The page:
Wednesday, 10 June 2015

Apple's iOS 9 Features

1. Siri goes proactive

One of the major overhauls in iOS 9 can be found with Siri. The digital voice assistant has received a colourful facelift, but it's what's going on behind the scenes that is more interesting.

The new interface displays content in a better way, and Siri can now understand a wider range of requests on top of what was on offer in iOS 8. We were shown a number of examples during the keynote, including "show me my photos from Utah last August", "remind me to grab my coffee off the roof when I get in my car" and "play the top songs from 1982" via Apple Music.

Siri has been, until now, a reactive service, but that's changed in iOS 9. It's now Apple's answer to Google Now, with context sensitive information based on time, date and location. It can, for example, intelligently recognize when you get to the gym and plug in your headphones you'll want your workout mix, and display it on your lock screen.

2. Battery performance

In iOS 8, there is no clear battery saving mode. You're left to your own devices to turn off data, Wi-Fi, Bluetooth etc to try and conserve power.

That changes in iOS 9 with the introduction of a "low power mode," which Apple claims will provide you with three additional hours of typical usage.

iOS 9 apparently improves general performance too, with Apple saying it gives you an extra one hour of full usage over devices running iOS 8.

3. Multitasking on iPads

There are a few iPad-only new features incorporated into iOS 9. First up is the QuickType Keyboard, which adds handy copy, cut, paste tools to the suggestion bar, along with access to the camera, attachments and formatting.

Use two fingers on the keyboard and it becomes a track pad, allowing you to easily select the text you want -- something which is a little tricky in iOS 8.

There's also 'Slide Over', 'Split View' and 'Picture in Picture', which provide a range of multi-tasking options. The first two see two apps share the screen, the former just for a brief moment while the latter sees tho apps sit side by side permanently.

If you're familiar with Samsung's top end smartphones you'll recognize picture-in-picture, which allows you to pop out a video into a floating window.

4. App switching

Apple added contact shortcuts to the multi-tasking pane in iOS 8, but the large app previews means it's difficult to see just how many apps you have running.

This has been improved in iOS 9, with app previews now appearing as stacked cards, allowing you to flip through open applications far more easily and quickly, while getting a better overview on just how many you have open.

5. Spotlight Search

Apple has launched a search API for iOS 9, offering a huge improvement to the search feature. It will allow developers to index and link out their apps, making it easier to discover their content through the native search experience on iOS 9. Basically, users will be able to search not only apps or content from web, but also data within apps. This doesnt come as a surprise, considering recently Google started showing results from Android apps that users didn’t have installed on their phones.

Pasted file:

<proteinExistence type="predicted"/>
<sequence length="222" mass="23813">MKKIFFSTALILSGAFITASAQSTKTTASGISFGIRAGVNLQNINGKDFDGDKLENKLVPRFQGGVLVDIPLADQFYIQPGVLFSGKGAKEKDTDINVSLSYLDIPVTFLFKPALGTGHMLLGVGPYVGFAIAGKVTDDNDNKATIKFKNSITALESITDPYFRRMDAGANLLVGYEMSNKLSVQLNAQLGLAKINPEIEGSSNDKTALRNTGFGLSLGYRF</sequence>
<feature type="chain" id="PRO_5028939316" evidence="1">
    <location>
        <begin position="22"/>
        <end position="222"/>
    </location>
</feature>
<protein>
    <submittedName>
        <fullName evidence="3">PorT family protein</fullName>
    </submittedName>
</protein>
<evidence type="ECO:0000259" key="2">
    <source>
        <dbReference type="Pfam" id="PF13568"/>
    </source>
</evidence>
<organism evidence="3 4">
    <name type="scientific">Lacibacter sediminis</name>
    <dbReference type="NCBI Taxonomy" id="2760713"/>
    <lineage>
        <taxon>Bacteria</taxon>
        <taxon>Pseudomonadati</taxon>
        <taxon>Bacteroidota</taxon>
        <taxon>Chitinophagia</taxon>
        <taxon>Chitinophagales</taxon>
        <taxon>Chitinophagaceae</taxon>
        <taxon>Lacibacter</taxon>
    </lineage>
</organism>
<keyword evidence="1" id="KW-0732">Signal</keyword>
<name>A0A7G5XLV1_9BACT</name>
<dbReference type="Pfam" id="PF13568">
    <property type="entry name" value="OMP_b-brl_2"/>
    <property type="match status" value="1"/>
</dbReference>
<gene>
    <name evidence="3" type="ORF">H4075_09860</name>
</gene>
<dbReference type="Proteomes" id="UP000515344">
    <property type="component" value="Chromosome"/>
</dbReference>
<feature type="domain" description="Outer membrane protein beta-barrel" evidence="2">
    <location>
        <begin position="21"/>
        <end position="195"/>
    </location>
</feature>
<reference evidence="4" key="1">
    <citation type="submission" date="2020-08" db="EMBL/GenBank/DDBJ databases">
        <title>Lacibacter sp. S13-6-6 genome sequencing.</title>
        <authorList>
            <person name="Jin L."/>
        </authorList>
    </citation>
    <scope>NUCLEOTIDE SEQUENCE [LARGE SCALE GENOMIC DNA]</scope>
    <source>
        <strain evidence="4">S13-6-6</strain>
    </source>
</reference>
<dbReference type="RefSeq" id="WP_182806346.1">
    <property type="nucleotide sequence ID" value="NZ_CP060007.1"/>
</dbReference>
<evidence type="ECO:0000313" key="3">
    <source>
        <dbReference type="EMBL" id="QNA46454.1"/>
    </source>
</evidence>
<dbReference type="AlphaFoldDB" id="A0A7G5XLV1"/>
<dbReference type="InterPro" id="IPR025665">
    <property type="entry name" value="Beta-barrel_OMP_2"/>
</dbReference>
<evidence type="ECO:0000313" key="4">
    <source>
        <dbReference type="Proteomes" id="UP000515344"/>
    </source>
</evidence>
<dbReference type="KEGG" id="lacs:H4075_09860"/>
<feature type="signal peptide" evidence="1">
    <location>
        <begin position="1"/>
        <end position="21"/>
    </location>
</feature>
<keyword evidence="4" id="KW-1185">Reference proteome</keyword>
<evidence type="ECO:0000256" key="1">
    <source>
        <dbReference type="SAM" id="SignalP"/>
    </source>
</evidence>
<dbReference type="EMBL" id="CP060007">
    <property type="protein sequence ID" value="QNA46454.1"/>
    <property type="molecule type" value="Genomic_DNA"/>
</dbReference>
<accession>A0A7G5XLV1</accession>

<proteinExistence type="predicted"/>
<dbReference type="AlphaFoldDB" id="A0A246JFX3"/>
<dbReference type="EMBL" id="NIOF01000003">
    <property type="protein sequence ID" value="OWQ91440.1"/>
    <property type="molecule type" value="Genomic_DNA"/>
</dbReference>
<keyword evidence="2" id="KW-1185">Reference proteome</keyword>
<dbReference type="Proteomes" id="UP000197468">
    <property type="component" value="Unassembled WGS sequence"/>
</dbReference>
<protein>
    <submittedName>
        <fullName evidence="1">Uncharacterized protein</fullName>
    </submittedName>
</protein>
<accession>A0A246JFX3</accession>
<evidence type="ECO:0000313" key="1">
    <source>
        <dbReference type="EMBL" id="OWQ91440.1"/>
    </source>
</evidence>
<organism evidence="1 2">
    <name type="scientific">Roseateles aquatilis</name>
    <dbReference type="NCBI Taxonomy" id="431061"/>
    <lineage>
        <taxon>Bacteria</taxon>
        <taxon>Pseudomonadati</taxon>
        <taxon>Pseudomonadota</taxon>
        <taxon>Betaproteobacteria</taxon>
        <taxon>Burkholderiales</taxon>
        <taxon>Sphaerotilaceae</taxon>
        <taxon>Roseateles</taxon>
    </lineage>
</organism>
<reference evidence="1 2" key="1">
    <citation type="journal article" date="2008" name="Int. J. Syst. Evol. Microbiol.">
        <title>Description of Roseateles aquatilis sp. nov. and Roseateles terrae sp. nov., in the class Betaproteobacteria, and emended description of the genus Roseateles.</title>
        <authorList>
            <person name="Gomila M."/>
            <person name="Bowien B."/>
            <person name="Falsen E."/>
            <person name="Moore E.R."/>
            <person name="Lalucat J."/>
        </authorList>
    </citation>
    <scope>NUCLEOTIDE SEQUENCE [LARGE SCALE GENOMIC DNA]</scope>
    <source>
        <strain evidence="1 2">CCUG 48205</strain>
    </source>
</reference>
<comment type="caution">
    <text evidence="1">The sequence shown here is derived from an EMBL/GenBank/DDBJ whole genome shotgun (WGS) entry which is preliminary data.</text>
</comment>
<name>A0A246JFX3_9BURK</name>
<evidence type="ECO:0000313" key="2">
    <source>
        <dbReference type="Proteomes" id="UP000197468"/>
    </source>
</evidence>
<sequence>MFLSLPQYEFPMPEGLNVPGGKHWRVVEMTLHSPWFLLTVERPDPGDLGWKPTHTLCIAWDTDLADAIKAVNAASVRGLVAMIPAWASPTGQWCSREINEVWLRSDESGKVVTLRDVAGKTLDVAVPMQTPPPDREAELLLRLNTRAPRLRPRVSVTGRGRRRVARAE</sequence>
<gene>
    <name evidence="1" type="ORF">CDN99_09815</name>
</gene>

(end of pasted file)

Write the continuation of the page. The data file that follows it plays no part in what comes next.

6. Apple Pay

Unsurprisingly Apple Pay has been given a boost with iOS 9, but a word of warning -- it's still only supported on the iPhone 6 and 6 Plus (and Apple Watch).

Apple Pay on iOS 8 is compatible with a handful of US bank cards, but that support gets extended with iOS 9 to more providers including Discover, plus the service rolls out to users in the UK too.

With iOS 9 you can also add store credit and debit cards, plus loyalty and reward cards too. These are stored in "Wallet", the new name for "Passbook" in iOS 9.

7. Apple Maps gets transit data

Apple is regularly improving its once-disastrous mapping effort and with each update it becomes ever more useful, but it's still not quite a match for Google Maps.

One major improvement which was actually rumoured for iOS 8 but didn't arrive was public transport directions, which would add bus, train and subway routes, making it easier to get around.
Why it was a no show isn't clear but we're hoping it's a feature that will be picked up for iOS 9 if not before.
More ambitiously, we've also heard rumours that Apple is working on an augmented reality view that uses your camera to highlight points of interest on your screen. We never expected that to make it into iOS 8, but fingers crossed for iOS 9.

8. Support for older devices

Usually with a new iOS release older Apple devices are cast out into the cold with no update in sight, so it wasn't looking good for the iPad 2 and iPhone 4S.

That's not the case with iOS 9 however, as it will be coming to all the iPhones, iPads and iPods which received iOS 8. Therefore, iPhone 4S and above, iPad 2 and above, all iPad mini models, and iPod touch fifth-generation will get the latest software.

9. More free space

There's good news when it comes to downloading and installing iOS 9, as Apple has reduced its size.

The iOS 8 over-the-air (OTA) update was a hefty 4.6GB download, which caused many users issues with space on their devices. Last year, Apple had received a lot of flak from all quarters for the iOS 8 update taking up too much space for the install files.

The iOS 9 download is just 1.3GB -- which should be much more manageable.

10. Availability

As with iOS 8 last year, you'll be getting the iOS 9 update this "fall" (probably September) for free, but for the first time Apple will be launching a public beta this July -- allowing anyone to sign up and try the latest software before its official launch.




No comments:

Post a Comment